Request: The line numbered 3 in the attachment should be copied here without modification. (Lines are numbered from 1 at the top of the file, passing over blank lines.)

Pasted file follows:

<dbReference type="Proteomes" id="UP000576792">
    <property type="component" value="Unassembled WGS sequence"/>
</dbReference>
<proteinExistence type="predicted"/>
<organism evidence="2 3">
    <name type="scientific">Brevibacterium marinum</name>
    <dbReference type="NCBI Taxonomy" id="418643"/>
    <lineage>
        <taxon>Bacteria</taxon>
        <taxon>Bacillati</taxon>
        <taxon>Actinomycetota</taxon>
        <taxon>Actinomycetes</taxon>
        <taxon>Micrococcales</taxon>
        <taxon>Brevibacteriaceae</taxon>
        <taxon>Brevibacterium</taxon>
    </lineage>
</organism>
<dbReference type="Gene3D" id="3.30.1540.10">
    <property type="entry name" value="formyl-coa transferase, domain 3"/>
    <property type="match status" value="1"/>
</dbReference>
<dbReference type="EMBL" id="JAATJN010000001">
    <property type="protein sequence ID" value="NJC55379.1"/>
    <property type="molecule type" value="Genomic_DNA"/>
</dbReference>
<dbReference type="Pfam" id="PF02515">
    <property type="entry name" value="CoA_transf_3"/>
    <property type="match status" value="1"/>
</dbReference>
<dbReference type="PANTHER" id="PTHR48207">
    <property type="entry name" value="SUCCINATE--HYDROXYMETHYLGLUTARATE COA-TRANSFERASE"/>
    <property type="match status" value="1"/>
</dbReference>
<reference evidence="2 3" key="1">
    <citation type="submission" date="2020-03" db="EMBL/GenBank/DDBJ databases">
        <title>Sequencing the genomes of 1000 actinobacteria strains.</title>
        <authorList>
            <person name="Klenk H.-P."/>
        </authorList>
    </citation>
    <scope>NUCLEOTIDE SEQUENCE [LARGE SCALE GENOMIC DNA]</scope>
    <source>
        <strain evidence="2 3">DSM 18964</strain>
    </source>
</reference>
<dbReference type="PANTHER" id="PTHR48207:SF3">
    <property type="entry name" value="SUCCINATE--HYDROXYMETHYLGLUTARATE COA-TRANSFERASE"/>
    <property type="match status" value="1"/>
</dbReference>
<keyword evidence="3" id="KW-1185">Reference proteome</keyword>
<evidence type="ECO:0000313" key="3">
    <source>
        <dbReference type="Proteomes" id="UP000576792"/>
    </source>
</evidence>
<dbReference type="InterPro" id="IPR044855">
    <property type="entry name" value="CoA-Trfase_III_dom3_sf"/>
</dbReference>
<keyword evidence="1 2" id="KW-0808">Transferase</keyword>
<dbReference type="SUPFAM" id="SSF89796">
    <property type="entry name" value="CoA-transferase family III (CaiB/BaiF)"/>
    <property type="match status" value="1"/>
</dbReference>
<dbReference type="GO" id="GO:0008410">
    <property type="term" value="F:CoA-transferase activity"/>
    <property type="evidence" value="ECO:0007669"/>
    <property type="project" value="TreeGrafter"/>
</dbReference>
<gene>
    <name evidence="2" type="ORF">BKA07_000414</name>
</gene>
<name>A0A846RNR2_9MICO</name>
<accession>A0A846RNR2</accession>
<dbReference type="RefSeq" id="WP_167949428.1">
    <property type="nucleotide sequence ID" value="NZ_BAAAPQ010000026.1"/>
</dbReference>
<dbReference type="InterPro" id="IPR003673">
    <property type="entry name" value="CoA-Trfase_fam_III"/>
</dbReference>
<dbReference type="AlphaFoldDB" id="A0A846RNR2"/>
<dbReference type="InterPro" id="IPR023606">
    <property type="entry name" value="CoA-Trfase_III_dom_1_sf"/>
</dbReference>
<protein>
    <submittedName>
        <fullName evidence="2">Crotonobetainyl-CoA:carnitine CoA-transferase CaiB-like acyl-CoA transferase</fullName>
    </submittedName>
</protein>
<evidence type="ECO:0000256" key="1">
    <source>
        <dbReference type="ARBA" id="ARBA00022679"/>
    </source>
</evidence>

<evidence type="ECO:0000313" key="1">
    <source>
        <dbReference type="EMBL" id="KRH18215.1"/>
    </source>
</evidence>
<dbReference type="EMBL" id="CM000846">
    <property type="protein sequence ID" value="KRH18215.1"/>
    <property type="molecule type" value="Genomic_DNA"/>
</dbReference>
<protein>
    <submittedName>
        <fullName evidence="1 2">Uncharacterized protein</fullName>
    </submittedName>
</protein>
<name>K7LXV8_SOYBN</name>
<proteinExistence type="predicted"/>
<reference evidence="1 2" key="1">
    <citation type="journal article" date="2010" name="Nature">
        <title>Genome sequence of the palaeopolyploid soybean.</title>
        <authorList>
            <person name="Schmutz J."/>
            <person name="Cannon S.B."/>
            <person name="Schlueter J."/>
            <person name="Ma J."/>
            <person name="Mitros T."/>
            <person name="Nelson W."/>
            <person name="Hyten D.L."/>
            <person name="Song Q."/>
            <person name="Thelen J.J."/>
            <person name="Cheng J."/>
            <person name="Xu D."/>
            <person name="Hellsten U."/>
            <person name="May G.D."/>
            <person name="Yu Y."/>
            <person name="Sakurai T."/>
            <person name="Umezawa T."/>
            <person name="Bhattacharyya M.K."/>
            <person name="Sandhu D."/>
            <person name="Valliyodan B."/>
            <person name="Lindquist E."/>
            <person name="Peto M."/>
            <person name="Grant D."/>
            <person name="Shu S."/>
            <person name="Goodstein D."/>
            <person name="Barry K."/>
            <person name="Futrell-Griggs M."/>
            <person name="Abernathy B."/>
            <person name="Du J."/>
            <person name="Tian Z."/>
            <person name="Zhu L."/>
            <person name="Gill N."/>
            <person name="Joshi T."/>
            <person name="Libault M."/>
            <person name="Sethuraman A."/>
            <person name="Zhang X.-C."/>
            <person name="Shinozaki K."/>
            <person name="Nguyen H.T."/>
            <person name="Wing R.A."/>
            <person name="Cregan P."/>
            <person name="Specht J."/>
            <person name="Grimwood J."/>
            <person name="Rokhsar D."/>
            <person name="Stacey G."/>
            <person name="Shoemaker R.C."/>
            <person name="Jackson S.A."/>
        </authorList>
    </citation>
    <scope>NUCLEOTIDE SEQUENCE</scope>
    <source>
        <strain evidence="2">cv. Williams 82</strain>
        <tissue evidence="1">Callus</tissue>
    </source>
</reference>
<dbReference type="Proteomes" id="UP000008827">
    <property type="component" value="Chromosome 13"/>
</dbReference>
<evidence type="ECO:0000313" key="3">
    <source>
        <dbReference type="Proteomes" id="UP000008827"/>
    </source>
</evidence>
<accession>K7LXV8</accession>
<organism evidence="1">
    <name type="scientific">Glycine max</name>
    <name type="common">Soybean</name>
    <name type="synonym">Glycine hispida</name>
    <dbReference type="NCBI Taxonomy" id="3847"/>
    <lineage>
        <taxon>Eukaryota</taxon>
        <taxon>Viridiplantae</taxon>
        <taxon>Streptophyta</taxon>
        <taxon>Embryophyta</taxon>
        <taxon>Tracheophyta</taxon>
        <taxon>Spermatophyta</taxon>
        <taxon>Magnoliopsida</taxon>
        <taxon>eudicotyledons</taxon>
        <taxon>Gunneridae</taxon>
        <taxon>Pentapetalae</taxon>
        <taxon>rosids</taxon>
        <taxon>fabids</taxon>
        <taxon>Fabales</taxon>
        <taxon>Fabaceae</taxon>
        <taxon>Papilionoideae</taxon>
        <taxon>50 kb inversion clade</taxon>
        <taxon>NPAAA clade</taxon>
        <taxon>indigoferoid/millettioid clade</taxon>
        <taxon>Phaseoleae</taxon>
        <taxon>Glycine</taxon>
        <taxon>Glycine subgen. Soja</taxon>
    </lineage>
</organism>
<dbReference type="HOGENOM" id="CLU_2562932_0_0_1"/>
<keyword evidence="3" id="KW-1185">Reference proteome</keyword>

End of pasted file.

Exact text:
</dbReference>